PFAs divest to hedge against fall in Fixed Income Securities
Having suffered a N51.30 billion decline in pension funds’ assets in February due to falling prices of Fixed Income Securities, Pension Fund Administrators (PFAs) are divesting to alternative investments to hedge against further losses.
Oguche Agudah, CEO, Pension Fund Operators Association of Nigeria (PenOp), says PFAs are eyeing other alternative investment options aside from government bonds and treasury bills to increase returns on investment.
Agudah says, “We know there are concerns about the decline in the pension value of assets, and the honest truth is that pension funds need to invest more in other assets classes outside of the government bonds and treasury bills, which are the safest. So, safety is the first option adopted when investing in any asset.”
Industry’s total Pension Fund Assets declined by N51.3 billion from N12.299 trillion in January to N12.248 trillion at the end of February 2021, according the National Pension Commission’s (PENCOM) February monthly report.
The PENCOM had attributed the decline, which is equal to 0.42 percent in pension assets in February, to the depreciation in the prices of Fixed Income Securities (FISs).
According to the Commission, this is from the trading portfolios of the Approved Existing Schemes (AES), Retirement Savings Account (RSA) Funds II & IV and Closed Pension Fund Administrators (CPFA), thereby creating unrealised losses on Marked to Market FISs.
“The values of the bonds in the trading portfolios fluctuate based on supply and demand of the underlying securities as well as the outlook of the financial market,” PENCOM said in the report published on its website.
Currently, pension funds cannot invest in foreign bills because there are regulations that need to be approved by the government, Agudah states. “However, we are looking out for other various outlets and areas where the funds can be invested; areas like private equity, but the honest truth is that we need to balance between safety and returns. Notwithstanding, the industry is looking at other alternative investment instruments,” he notes.
Amaka Andy-Azike, head of media, communications and branding committee, PenOp, explains that the decline in the pension funds is unrealised losses according to the terms of the equity market, but pension funds operators are sourcing for other means to increase the yields.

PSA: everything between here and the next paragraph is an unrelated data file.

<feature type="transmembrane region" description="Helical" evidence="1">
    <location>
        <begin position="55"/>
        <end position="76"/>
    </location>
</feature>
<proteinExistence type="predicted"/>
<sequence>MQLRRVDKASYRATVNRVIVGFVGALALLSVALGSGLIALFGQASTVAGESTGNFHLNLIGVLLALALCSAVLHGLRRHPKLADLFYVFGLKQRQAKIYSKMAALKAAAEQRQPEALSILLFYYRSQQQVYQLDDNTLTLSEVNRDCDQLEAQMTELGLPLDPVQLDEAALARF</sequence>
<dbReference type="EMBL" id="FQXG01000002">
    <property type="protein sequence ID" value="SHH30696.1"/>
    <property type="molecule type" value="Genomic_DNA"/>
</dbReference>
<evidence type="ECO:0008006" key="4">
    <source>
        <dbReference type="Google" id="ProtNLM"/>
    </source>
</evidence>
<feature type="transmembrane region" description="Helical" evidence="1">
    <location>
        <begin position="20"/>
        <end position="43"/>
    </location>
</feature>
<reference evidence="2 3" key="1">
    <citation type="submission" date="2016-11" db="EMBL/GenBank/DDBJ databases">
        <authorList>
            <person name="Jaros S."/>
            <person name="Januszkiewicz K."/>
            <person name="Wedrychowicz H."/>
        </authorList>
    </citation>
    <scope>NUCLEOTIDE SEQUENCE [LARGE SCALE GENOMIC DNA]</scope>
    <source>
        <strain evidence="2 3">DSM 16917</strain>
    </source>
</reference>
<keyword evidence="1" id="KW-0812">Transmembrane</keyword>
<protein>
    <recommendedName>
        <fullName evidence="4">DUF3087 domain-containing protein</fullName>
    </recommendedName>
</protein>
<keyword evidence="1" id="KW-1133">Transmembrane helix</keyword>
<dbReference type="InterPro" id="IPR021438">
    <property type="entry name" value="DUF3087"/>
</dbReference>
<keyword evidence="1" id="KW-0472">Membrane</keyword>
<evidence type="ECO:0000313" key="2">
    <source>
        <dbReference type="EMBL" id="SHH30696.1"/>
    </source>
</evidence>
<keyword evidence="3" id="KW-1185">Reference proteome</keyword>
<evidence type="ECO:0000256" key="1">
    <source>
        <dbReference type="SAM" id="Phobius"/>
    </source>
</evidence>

“As operators, we focus more on the safety of funds when investing even as we try to also give fair returns on your investments. The decline in pension funds was because of the market volatility; the money market, bonds and treasury bills have been fluctuating due to the nature of what the economy experienced last year, and is still going through.
“Fortunately, as we speak, the yields have increased greatly. Before now, for instance, our money market yield was like 0.5 to 2 percent but now some banks are offering 10 percent,” Andy-Azike says.
“Indeed, the prices of bonds also decline; it was trending for 6 percent in some areas for long-term and 4 percent for short to medium term, but today yields on bonds have started trending upwards. So, if you do a revaluation of the previous loss on pension funds, you will discover that it is not up to the N51 billion,” she notes.
It is worthy to note that in the equity market most of these losses are not actual losses, they are unrealised losses because when the equity market goes up again, these yields will rebound and you will get much more, she states. “So, some of these losses are not realised losses and some have been corrected because there is increase in yield now in all our instruments; and we are currently looking out for other platforms that are safe to invest the funds. So, for us, the safety of your funds comes first in all investment we partake,” she states.
The objectives of the Contributory Pension Scheme are to ensure that every person who worked in either the Public Service of the Federation, Federal Capital Territory, States and Local government or the Private Sector receives his retirement benefits as and when due; and to assist improvident individuals by ensuring that they save in order to cater for their livelihood during old age.
The provisions of the Pension Reform Act shall apply to any employment in the public service of the Federation, the public service of the Federal Capital Territory, the Public Service of the state, the public service of the local governments and the private sector.